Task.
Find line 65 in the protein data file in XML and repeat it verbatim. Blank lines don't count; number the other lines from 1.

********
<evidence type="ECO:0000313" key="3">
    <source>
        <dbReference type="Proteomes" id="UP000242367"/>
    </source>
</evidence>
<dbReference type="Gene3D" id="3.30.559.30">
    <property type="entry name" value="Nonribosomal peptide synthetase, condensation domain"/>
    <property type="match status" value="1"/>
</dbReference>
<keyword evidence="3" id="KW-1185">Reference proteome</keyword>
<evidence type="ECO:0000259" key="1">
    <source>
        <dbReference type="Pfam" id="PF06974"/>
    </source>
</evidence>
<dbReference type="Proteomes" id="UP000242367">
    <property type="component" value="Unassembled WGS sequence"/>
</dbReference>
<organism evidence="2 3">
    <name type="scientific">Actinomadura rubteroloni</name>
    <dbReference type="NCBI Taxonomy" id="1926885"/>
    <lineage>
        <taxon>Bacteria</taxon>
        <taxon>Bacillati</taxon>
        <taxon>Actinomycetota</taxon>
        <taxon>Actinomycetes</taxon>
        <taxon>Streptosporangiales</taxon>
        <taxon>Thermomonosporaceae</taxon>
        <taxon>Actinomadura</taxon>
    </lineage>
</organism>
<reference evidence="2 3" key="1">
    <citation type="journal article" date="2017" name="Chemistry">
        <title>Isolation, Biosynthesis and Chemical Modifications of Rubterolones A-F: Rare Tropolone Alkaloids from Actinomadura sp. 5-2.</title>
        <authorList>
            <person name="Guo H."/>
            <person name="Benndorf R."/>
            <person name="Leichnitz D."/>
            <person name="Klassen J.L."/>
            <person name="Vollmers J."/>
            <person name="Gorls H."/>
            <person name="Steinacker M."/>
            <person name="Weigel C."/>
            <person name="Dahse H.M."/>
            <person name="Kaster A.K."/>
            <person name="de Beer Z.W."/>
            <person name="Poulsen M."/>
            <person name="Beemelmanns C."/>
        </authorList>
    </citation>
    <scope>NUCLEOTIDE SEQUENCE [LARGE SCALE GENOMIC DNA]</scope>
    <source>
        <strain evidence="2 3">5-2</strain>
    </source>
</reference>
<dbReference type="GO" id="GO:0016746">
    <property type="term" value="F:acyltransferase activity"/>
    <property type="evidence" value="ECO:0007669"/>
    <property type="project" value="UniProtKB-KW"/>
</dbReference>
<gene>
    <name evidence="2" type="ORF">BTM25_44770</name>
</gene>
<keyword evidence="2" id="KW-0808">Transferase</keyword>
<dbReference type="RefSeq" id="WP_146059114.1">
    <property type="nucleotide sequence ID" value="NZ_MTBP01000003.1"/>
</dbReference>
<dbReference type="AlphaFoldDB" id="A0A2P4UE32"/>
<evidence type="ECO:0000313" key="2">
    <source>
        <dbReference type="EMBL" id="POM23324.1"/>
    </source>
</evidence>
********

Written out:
<dbReference type="RefSeq" id="WP_146059114.1">